According to EEF’s latest Pay Bulletin, wages across the manufacturing sector are continuing to rise in the first major pay round of the year. But how does the profile of pay increases tally with expectations of an acceleration in earnings growth this year?
After what feels like years of pay restraint in the economy – a result of economic conditions, dwindling productivity and an increase in the size of the workforce – there are expectations that this will be the year of a bigger pay rise for the UK’s workers.
The Bank of England’s Inflation Report earlier this month included forecasts showing that they expected earnings growth to accelerate to 3.25% by the middle of this year. But last week’s official data on pay suggest that this growth will need to come from a standing start as total earnings growth was running at just under 2% at the end of 2015 (three months to December compared with a year ago).
Official statistics for manufacturing were weaker still, with total earnings (including the volatile bonus component) rising by 1.3% in the three months to December – the slowest pace of increase since last April.
First pay round of 2016
That was last year. January is a major bargaining period for many companies and the settlements agreed at the start of the year can set the pace for pay growth for the rest of the year. EEF’s Pay Bulletin provides one of the first data points on January settlement levels.
And as the chart below shows, wage growth in manufacturing didn’t get out of first gear in January.
The average settlement level across industry was 2% in the three months to January – exactly in line with the average through 2015. The month figure for January was slightly higher at 2.2% - bang in line with the average figure in January 2015.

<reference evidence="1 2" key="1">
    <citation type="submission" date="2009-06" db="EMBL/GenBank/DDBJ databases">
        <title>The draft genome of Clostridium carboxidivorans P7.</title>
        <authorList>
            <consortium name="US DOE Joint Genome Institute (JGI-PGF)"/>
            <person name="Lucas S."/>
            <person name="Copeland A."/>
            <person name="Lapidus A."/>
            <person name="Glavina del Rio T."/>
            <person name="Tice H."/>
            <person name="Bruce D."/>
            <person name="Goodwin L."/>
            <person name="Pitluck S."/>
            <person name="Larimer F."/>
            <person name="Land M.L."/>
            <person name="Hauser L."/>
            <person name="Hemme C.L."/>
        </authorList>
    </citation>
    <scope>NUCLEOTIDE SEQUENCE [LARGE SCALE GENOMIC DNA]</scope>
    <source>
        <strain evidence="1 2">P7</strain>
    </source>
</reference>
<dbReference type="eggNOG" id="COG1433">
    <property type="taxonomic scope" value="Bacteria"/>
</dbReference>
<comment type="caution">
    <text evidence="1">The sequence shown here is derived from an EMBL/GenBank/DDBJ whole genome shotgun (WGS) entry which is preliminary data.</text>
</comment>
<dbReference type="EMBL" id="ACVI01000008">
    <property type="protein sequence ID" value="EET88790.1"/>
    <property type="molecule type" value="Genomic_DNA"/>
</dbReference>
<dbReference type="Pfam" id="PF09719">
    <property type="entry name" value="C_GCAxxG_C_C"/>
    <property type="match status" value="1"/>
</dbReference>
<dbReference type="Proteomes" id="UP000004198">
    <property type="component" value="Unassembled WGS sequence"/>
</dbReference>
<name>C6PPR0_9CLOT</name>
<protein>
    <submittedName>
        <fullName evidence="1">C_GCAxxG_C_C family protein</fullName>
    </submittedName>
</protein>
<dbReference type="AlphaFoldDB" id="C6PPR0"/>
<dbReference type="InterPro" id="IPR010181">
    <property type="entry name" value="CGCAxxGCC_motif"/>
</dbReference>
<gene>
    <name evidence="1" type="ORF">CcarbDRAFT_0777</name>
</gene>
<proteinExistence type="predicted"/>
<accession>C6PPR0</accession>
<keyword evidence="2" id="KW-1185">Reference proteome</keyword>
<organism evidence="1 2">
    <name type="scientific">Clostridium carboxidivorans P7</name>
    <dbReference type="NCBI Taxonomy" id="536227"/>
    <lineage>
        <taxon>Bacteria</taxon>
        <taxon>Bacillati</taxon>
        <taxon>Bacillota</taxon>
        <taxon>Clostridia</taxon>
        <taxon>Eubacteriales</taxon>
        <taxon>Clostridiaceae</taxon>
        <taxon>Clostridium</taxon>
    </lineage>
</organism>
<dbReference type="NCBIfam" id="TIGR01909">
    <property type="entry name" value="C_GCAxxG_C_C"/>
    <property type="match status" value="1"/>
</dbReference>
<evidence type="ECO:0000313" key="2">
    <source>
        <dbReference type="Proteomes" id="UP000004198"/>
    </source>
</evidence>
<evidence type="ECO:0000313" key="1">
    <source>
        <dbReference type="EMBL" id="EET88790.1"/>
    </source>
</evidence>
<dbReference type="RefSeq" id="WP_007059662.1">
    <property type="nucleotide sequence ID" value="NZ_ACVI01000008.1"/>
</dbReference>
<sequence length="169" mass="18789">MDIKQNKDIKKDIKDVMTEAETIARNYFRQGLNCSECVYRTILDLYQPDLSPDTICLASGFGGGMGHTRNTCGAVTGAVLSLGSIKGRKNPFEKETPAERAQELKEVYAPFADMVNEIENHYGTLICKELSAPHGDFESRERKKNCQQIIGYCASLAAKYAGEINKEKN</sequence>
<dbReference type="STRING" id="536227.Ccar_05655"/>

The most common pay band was between 1.76 and 2% in the past three months – around a third of settlements fell within this range. Top end pay deals remain few and far between, with fewer than one in ten deals ending in a settlement above 3%. Pay freezes became a more prominent feature of EEF’s Pay Bulletin over the course of last year and, in the three months to January, one in six settlements resulted in no change in pay.
What we’ve seen over the past year or so is remarkable stability in pay deals – hence the extremely dull chart above. There are lots of reasons to be unsurprised by this. The persistence of low inflation and, expectations that the year ahead will bring more risks than opportunities, are contributing to the trend of modest pay increases across the sector.
In addition, manufacturers have been expressing some concerns about the pipeline of employment-related cost increases, such as the national living wage and the apprenticeship levy. Companies remain cautious in balancing the need to retain skills and reward business improvements while avoiding locking themselves into higher payroll costs.
From where we sit at the moment, there is little to suggest that we’re in for a tranche of pay negotiations that look substantially more generous than this in the months ahead. So, if there are expectations that total earnings across the economy are about to head a whole lot higher, it doesn’t look like industry will be making a big contribution to moving the dial in that direction.
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If you're an EEF member, you can find out more pay information on our website.